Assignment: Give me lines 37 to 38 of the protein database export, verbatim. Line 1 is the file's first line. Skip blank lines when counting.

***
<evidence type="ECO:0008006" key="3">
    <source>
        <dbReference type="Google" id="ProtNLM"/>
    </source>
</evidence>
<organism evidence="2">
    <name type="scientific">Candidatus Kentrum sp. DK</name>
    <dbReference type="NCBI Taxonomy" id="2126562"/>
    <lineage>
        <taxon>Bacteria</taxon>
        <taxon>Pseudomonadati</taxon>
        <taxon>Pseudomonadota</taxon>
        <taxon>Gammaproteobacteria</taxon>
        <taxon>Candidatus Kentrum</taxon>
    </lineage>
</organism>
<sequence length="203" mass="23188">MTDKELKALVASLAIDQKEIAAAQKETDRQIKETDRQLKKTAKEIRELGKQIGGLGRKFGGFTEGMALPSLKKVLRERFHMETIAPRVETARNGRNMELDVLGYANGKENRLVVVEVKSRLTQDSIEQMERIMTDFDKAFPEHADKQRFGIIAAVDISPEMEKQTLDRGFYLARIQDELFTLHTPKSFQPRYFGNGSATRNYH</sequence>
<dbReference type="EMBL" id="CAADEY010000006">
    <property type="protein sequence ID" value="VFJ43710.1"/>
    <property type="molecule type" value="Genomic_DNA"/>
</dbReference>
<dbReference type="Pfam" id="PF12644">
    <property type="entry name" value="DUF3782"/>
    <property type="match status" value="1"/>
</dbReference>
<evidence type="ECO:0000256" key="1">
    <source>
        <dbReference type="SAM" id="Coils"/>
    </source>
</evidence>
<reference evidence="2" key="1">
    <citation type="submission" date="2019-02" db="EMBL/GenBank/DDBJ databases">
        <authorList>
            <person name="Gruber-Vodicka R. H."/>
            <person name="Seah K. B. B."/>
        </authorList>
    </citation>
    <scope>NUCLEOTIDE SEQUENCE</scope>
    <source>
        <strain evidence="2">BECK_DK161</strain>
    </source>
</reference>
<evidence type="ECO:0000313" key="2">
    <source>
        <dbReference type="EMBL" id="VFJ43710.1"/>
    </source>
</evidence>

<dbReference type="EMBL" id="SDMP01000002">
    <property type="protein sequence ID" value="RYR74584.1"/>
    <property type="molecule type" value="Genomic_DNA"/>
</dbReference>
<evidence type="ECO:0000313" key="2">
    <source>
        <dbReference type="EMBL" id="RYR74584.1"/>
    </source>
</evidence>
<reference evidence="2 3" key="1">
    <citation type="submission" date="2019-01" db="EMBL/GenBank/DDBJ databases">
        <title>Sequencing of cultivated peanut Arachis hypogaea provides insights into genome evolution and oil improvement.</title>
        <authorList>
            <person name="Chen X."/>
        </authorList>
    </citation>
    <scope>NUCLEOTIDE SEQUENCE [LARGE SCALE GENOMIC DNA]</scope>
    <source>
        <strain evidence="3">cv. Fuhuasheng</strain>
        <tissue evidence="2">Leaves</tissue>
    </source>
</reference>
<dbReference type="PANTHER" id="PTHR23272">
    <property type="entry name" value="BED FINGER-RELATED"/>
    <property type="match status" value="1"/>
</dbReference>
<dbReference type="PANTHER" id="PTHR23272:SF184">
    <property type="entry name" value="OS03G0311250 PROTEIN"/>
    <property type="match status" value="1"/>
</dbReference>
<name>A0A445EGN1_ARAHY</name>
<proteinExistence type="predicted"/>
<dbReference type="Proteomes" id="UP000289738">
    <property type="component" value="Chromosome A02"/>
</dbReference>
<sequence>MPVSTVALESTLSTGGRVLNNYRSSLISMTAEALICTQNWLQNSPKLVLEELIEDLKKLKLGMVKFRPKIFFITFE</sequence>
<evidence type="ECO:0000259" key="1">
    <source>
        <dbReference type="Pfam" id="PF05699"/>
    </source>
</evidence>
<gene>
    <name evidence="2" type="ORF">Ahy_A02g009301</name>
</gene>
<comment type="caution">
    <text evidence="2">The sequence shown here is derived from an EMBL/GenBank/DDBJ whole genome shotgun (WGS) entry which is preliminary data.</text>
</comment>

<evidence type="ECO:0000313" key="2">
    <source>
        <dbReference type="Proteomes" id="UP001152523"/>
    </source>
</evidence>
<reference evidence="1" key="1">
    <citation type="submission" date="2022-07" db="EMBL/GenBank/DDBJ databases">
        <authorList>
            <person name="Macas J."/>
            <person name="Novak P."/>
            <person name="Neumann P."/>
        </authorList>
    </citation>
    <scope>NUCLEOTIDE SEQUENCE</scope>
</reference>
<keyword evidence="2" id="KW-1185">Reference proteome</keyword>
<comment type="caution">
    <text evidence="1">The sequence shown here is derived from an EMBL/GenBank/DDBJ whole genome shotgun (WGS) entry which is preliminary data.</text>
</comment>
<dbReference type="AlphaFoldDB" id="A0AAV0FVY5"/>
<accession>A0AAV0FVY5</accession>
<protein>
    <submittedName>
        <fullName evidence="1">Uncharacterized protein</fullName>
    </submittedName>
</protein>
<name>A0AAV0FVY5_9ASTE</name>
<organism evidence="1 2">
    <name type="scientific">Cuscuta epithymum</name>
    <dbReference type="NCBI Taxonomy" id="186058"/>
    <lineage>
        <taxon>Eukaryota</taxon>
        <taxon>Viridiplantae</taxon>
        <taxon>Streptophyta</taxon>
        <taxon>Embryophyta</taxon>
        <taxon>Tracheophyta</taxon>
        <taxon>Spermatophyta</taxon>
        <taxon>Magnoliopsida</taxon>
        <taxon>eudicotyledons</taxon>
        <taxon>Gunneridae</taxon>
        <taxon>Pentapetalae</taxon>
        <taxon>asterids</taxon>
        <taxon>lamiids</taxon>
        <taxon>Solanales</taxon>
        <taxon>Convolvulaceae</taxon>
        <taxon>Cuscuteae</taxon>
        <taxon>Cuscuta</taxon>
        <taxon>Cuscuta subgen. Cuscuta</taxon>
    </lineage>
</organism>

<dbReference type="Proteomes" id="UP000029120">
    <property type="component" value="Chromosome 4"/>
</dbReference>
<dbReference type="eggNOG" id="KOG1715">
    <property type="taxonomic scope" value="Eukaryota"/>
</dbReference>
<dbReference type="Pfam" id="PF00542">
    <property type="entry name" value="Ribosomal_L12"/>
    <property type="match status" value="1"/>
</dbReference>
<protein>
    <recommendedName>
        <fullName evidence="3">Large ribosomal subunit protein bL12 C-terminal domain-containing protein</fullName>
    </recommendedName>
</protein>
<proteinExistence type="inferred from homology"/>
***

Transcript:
    </citation>
    <scope>NUCLEOTIDE SEQUENCE</scope>